There is a Mindset element to every aspect of the sport of wrestling (life too!) and weight cutting is no different.
Over the past few weeks this is without a doubt the biggest issue on the mind of many of our wrestlers.
We have spoken to many HS and college (even MS) wrestlers who are on the verge of quitting because of a weight class a coach, parent, or they for some reason want to make. And many of the wrestlers who are not on the verge of quitting are losing their passion and love for the sport. It may not be worth the cut this season.
Here are 3 Mindset rules for cutting weight:
Rule #1: Cutting weight doesn't make you a better wrestler
If you focus on cutting weight all season instead of getting better there is a good chance you are actually moving further away from your goal. I understand that cutting some weight may make you or your team more competitive but if that becomes the focus you are NOT going to get much better during the season. And you likely can't afford that either.
Rule #2- Less body fat isn't always better.
Too many wrestlers glorify how low their percentage of body fat is during wrestling season. There is always an optimal point. Everyone may be a little different but less isn't always more in this case. Don't take it from me though take a look at the Wrestling Studies on Average Body Fat of Elite Wrestlers!
Rule #3- If you believe a weight class is best for you then it is!
Your perception is your reality. Once you make a choice you need to treat it and honestly believe that it is the best thing possible for you. If you cannot do this with your weight class, it is time to reconsider.
Read the our previous blog on What Weight Class you Should Wrestle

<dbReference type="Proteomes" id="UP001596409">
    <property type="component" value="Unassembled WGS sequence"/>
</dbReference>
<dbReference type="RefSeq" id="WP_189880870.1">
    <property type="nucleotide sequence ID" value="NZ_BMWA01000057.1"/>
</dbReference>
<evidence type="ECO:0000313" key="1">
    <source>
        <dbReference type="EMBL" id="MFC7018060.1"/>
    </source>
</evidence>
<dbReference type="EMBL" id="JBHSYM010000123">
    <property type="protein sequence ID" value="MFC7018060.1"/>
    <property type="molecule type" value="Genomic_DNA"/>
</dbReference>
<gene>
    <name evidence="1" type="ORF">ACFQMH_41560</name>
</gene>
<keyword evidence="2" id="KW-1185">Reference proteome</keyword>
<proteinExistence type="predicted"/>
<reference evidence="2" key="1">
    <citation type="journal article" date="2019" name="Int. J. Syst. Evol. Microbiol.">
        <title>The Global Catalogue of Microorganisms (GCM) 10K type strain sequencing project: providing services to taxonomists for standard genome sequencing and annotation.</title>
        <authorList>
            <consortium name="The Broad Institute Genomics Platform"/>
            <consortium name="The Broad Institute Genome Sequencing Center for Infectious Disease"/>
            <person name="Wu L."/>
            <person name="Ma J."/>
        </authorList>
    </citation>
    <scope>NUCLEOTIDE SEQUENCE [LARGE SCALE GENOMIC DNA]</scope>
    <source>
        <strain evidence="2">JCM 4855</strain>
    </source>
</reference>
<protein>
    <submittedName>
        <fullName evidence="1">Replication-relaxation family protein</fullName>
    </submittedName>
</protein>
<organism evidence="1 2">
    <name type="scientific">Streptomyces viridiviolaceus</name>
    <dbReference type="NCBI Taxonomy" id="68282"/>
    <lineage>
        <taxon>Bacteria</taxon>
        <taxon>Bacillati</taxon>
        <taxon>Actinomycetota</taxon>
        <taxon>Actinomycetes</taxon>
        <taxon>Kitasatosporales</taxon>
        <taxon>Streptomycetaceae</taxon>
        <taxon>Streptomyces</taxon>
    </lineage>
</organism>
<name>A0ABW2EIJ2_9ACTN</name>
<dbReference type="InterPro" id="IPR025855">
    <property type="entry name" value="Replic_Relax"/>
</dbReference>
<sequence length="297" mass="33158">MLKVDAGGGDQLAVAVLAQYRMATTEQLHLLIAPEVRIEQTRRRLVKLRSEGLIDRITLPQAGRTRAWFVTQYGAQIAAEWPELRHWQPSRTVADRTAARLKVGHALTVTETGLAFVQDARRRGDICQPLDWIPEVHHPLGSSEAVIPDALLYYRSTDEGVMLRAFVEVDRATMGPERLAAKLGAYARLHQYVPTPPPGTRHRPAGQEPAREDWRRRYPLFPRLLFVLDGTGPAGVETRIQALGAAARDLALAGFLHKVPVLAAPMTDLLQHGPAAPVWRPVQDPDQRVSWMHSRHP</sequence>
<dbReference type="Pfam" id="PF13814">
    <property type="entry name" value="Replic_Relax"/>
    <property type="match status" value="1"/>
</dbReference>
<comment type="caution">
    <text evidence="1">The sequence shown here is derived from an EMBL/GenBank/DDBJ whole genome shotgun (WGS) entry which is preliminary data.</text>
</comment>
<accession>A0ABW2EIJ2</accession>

If you are focusing on your Super 32 record, placing, or wins/losses you are missing the point. This goes for wrestlers who went 0-2, placed or even won the whole darn thing.
Learning and Improvement is the name of the game now. If you won the tournament but didn't/aren't trying to learn from your performance, you are doing yourself a disservice. Meanwhile if you went 0-2 but learned a ton from each match this could be a blessing in disguise.
Winning and Losing are NOT always great indicators of improvement or future success. Stop looking at your record and outcome of this tournament as a measure of the future. Start looking at the technical, mental, and physical areas that you need to develop going forward.
Here are 5 thing you should do immediately after the Super 32 or any tournament/match:
*** 1. Make a list of 3 things you did well and 3 things you want to improve on. This takes the focus off of the outcome and ensures that we are learning from BOTH wins and losses. When you win everything isn't perfect and when you lose everything isn't terribly wrong!
2. Spend time working specifically on your areas of improvement. Thinking about it isn't enough. If you did a poor job finishing your single leg, spend 15-30 minutes a day this week in that position. Stop going through the motions and train with a purpose!
3. Forgive yourself of all mistakes. Remember the past does not equal the future. If you start doubting yourself in the same situations remind yourself/repeat over and over "New Match!" and think about the time you spent focusing on improving this area.
4. Visualize yourself in similar situations you fell short last time. See yourself over and over executing the technique you will hit next time. It is essential that you believe in yourself and your technique going forward.
5. Proceed confidently whether you won or lost. The worst thing about losing isn't the loss itself. It is the potential for lost confidence. If you lost, but learn the lesson and proceed confidently you really won. If you lost and lose confidence in yourself you lost twice. This is why I stress the importance of #1- make a list of 3 things you did well even if you lost!
Make the trip down to North Carolina worth it and learn every lesson you can and proceed with confidence. Learn and improve!
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